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Last Airbender creators Konietzko and DiMartino

The geeking world was excited to hear that The Last Airbender, the epic animated fantasy series from Nickolodeon now experiencing a rebirth on Netflix, was going to get a live-action version, helmed by the same people who created the original series. Now it looks like Michael Dante DiMartino and his creative partner and co-creator Bryan Konietzko are off the project. It’s that old production demon to blame – the demon named Creative Differences.

In an announcement on his personal web site, DiMartino made the following statement:

Many of you have been asking me for updates about the Avatar live-action Netflix series. I can finally tell you that I am no longer involved with the project. In June of this year, after two years of development work, Bryan Konietzko and I made the difficult decision to leave the production. 

When Bryan and I signed on to the project in 2018, we were hired as executive producers and showrunners. In a joint announcement for the series, Netflix said that it was committed to honoring our vision for this retelling and to supporting us on creating the series. And we expressed how excited we were for the opportunity to be at the helm. Unfortunately, things did not go as we had hoped.

Look, things happen. Productions are challenging. Unforeseen events arise. Plans have to change. And when those things have happened at other points during my career, I try to be like an Air Nomad and adapt. I do my best to go with the flow, no matter what obstacle is put in my way. But even an Air Nomad knows when it’s time to cut their losses and move on.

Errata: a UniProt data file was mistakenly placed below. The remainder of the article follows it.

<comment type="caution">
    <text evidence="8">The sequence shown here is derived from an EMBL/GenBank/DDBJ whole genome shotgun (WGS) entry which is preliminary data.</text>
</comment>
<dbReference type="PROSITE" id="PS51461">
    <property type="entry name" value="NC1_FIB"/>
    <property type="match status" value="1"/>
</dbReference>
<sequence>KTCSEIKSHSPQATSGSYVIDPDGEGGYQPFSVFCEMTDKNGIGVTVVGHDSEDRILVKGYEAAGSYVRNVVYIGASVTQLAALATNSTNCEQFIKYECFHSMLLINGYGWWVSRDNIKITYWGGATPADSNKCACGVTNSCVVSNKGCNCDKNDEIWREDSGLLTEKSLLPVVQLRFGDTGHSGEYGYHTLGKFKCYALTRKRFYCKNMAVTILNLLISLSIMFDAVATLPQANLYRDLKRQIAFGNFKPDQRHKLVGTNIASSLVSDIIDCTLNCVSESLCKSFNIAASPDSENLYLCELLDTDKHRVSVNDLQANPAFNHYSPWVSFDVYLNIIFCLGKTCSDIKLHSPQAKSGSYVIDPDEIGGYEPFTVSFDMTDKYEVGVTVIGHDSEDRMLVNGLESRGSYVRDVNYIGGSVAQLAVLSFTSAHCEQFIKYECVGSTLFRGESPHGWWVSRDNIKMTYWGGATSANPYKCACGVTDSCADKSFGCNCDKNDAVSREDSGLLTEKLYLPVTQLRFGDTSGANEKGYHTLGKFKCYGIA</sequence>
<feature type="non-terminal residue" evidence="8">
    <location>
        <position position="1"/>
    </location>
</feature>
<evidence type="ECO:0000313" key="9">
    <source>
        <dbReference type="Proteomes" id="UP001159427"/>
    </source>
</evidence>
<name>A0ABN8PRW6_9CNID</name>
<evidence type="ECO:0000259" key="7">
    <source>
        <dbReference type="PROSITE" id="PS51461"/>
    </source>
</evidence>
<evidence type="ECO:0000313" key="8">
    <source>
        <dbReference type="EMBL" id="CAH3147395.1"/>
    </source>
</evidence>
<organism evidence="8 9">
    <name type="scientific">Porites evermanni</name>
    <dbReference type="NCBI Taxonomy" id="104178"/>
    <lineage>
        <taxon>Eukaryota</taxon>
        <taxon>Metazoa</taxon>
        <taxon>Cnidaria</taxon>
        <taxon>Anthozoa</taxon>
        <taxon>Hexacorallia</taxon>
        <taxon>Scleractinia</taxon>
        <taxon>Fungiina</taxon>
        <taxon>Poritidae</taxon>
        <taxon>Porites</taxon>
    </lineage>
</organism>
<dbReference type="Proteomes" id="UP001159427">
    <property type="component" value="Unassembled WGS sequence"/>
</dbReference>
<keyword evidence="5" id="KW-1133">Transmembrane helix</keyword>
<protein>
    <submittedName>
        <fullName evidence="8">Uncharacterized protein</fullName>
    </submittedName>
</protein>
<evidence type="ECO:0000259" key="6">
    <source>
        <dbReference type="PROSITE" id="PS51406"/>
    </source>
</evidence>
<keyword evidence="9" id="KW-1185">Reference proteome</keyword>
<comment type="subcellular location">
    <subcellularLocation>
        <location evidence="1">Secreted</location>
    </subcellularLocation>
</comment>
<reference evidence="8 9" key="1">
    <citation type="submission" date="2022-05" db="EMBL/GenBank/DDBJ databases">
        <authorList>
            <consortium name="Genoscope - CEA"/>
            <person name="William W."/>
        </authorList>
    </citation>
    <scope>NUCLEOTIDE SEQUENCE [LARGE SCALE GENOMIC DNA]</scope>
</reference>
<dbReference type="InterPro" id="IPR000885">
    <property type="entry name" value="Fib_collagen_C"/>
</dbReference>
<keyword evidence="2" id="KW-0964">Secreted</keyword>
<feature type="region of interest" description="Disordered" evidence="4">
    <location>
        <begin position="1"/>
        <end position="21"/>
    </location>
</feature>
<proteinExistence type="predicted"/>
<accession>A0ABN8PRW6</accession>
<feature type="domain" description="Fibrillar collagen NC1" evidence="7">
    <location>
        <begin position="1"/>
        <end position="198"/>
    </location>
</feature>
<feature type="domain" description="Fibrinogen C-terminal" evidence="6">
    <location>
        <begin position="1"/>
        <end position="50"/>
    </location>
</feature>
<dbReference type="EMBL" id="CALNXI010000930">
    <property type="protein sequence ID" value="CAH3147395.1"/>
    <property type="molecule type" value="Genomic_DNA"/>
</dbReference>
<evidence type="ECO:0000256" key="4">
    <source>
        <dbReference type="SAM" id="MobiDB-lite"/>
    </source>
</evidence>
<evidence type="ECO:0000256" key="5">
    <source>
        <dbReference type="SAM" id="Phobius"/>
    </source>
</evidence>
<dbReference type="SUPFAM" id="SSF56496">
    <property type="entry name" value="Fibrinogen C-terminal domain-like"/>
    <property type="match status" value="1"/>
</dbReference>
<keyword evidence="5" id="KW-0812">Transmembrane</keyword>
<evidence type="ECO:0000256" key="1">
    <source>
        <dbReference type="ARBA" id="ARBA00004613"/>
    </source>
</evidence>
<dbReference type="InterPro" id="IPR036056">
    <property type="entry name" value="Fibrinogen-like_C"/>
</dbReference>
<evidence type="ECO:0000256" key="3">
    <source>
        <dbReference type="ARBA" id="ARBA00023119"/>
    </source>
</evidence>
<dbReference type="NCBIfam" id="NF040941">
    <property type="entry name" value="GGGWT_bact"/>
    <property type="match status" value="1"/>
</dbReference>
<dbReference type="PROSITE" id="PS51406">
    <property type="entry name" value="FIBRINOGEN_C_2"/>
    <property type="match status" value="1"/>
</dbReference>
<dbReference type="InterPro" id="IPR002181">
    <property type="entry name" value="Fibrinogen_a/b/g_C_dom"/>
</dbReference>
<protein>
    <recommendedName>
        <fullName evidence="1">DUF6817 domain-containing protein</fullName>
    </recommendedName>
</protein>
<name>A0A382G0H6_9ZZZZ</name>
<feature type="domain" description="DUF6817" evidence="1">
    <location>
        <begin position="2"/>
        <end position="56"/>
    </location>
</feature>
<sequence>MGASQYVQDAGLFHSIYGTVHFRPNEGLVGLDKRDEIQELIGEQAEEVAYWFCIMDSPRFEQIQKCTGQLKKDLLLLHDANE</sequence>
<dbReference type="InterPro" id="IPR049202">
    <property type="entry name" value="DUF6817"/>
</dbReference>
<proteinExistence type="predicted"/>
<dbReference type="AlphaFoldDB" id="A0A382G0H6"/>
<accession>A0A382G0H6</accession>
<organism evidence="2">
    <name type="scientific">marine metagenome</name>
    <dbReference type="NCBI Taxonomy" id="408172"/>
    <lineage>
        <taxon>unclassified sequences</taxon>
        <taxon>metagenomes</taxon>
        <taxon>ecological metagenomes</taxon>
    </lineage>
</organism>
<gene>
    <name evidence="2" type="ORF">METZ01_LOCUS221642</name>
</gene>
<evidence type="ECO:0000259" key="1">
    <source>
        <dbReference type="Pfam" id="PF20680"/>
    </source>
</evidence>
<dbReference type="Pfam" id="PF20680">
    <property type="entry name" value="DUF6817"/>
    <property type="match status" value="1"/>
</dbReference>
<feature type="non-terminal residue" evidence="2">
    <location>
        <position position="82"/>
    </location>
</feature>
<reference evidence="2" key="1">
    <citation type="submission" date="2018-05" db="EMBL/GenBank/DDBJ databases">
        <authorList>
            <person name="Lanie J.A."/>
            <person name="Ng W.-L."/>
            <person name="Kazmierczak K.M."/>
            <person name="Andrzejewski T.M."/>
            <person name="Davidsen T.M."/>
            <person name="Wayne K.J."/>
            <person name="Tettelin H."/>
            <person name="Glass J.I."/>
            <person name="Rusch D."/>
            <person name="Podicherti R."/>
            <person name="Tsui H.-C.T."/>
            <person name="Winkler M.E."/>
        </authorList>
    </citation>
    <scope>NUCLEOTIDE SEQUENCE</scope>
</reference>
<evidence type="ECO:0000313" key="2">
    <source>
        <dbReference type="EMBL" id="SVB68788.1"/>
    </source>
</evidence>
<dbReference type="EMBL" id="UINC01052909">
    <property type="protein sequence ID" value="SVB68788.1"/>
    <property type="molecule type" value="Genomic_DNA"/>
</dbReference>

I started to reevaluate what is truly important in my life and what I wanted to do with what’s left of it. I took some advice from Uncle Iroh. I looked inward and started asking myself the big question: “Who are you and what do you want?”

I also sought wisdom from Stoic philosophers who were big on differentiating between what is within our control and what isn’t. I realized I couldn’t control the creative direction of the series, but I could control how I responded. So, I chose to leave the project. It was the hardest professional decision I’ve ever had to make, and certainly not one that I took lightly, but it was necessary for my happiness and creative integrity. 

And who knows? Netflix’s live-action adaptation of Avatar has the potential to be good. It might turn out to be a show many of you end up enjoying. But what I can be certain about is that whatever version ends up on-screen, it will not be what Bryan and I had envisioned or intended to make.

I also want to be clear that this doesn’t mean the end of my involvement in the Avatar universe. These stories and characters are important to me and the renewed interest and excitement in Avatar and Korra has been inspiring to see.

Writing this letter has left me with a very heavy heart. I know many of you will be disappointed and frustrated by this news. I get it. I share your disappointment and frustration. I also recognize this creative setback is small compared to the problems we’re all facing as a society right now.

Thankfully, Iroh offered some wisdom for that, too: “Sometimes life is like this dark tunnel. You can’t always see the light at the end of the tunnel, but if you just keep moving you will come to a better place.”

May we all keep moving and come to a better place.

Thanks for reading and for your continued enthusiasm for the Avatar universe.

With gratitude,

Michael Dante DiMartino

Konietzko added to DiMartino’s frustrations and wrote on Instagram that it wasn’t about them having full control over the series. They were perfectly fine with collaborating “as long as we felt those ideas were in line with the spirit and integrity of Avatar,” he wrote. As things progressed, both Konietzko and DiMartino “came to the belief that we would not be able to meaningfully guide the direction of the series.” The project is moving forward with Nickelodeon and producer Dan Lin.

Fans have a right to be concerned. The last time a Last Airbender property went ahead without DiMartino and Konietzko, it was broadly panned as a disaster. 2010’s film The Last Airbender, helmed by M. Night Shyamalan, featured chopped up story arcs, a rewritten mythos, and characters who didn’t seem to know how their own names were supposed to be pronounced.

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Gene Turnbow
Gene Turnbow

President of Krypton Media Group, Inc., radio personality and station manager of SCIFI.radio. Part writer, part animator, part musician, part illustrator, part programmer, part entrepreneur – all geek.

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